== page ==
What is GDPR and how will it affect your small business?

The General Data Protection Regulation, aka GDPR, represents the most significant shake-up in data protection and data privacy regulation in over twenty years. But where did it all start?

 

Well, concerns for human rights and privacy were raised by the powers that be at the end of World War II. Following the atrocities that had been committed during the war, there was a consensus that more could and should be done to protect people's privacy. This train of thought led the Council of Europe to introduce measures to protect the rights of individuals with regards to the processing of private information in the 1950s.

Fast forward to the 1980s, and we have the development of OECD guidelines on the protection of privacy, and privacy rights introduced by the European Convention on Human Rights. Then in 1995, the European Parliament passed a directive to protect individuals. It was this EU directive that transposed itself into UK law and became the Data Protection Act of 1998, thus changing the entire landscape of individual rights in the UK.

 

However, with significant advancements in the Internet, e-commerce and social media, it was felt at the end of the '90s that existing legislation was out of date and didn't take the digital economy into account. Therefore, the EU drafted, and finally approved, the GDPR in May 2014, which with a two-year period of implementation, comes into force on May 25th, 2018.

 

What is GDPR?

The new General Data Protection Regulation law is designed to strengthen data protection for EU citizens. It covers the processing of personal information, building on existing legislation, and comes with four key objectives, the first of which, and probably the most important, is the strengthening of our individual rights.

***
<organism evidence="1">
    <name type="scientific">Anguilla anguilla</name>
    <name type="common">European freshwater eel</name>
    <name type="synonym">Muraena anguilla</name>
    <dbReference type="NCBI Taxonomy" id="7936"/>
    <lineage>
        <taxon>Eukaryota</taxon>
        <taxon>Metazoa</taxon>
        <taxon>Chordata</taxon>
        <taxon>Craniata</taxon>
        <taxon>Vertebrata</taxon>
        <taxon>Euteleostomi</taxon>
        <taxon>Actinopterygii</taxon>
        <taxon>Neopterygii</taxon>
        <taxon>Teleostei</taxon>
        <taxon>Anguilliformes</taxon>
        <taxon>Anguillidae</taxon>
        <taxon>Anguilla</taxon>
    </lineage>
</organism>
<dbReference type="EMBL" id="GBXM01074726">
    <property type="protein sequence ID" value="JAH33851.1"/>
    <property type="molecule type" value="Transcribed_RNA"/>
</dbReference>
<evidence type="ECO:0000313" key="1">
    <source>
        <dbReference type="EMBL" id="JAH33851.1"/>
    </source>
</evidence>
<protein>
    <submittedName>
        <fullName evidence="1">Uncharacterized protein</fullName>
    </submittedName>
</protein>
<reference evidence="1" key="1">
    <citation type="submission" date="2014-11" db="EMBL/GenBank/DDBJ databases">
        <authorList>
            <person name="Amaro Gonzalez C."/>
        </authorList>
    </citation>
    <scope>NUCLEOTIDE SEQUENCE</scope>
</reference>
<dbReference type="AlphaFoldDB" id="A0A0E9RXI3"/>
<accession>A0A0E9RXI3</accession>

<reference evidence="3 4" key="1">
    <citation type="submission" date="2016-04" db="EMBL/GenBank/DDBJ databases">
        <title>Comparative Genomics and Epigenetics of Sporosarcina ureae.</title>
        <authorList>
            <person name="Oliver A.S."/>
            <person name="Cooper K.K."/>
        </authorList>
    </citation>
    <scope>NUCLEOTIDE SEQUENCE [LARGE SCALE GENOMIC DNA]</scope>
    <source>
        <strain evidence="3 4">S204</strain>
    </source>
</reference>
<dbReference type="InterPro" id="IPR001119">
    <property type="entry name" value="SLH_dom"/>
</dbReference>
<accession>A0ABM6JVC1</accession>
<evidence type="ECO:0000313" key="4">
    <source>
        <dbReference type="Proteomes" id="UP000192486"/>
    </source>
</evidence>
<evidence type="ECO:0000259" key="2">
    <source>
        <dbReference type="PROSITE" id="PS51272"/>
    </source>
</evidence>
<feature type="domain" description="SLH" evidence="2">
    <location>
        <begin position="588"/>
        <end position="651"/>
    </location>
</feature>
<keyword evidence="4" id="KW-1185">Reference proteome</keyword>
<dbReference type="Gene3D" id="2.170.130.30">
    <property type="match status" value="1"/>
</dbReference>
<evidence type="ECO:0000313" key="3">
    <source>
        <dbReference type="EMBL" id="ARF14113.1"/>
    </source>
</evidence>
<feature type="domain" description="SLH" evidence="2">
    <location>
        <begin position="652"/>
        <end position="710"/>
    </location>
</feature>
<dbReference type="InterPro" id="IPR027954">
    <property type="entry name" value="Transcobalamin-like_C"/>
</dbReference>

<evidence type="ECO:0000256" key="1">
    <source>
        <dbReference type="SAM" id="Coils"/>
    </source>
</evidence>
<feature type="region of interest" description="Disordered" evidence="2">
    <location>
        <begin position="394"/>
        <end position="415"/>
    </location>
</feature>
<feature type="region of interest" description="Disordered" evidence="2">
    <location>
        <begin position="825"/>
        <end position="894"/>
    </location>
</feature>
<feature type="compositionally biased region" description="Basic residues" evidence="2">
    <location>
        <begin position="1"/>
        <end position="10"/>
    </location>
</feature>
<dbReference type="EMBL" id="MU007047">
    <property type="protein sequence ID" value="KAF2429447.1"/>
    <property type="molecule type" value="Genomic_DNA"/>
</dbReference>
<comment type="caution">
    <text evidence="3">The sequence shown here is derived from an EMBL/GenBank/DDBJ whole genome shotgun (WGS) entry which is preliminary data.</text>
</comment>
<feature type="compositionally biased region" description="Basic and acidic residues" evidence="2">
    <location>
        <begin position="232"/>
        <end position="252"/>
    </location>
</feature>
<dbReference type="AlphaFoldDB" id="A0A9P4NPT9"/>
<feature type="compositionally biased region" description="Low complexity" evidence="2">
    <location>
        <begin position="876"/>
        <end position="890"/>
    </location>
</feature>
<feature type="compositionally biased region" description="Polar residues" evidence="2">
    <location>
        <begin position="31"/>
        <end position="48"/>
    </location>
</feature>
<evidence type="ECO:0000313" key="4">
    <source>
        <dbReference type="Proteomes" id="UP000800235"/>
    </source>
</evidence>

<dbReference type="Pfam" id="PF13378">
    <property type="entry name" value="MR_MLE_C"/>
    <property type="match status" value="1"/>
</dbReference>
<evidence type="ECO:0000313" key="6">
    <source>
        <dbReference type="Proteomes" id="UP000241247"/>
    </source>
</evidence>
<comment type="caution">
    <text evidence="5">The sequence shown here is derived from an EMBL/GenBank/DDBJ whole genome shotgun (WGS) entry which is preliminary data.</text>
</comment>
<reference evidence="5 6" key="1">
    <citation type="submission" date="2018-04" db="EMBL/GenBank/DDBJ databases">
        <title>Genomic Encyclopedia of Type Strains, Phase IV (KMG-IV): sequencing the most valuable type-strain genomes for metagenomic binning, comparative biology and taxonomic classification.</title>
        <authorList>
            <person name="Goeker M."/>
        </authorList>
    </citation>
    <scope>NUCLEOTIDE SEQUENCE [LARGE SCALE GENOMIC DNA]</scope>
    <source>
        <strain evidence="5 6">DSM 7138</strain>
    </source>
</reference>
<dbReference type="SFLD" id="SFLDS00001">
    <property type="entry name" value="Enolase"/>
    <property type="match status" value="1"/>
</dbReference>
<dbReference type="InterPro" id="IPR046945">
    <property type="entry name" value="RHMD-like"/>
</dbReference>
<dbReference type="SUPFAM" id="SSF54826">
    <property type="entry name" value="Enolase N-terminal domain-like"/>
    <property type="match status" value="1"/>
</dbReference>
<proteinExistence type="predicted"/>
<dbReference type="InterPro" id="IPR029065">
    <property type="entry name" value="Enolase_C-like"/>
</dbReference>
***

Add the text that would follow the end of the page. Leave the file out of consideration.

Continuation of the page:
In today's digital world, a lot of people fear we are not really as well protected as we could be. Our details are stored by more people in more places than ever before, so we need to be sure our information is kept safe, is used responsibly, and those who have access to our data are held accountable.

 

Another area that needed addressing was that across the EU we have different interpretations of the EC directive on data protection, and each member state has their own laws. The GDPR is designed to iron out these inconsistencies and provided one common framework for all member states.

 

Also, we hear of cyber attacks on a daily basis. People's details are stolen, or incidents occur where personal data is lost, such as leaving a laptop on a train. A stronger obligation had to be placed on data controllers in order to protect data against willful damage, theft, or destruction. The GDPR goes a long way to ensuring that our data is secure.

 

Finally, the way in which our data is now used is vastly different from even just 10-years ago. Our details are being monitored, tracked, and analysed continuously, and it's long been felt that EU citizens needed more protection.

 

What does GDPR cover?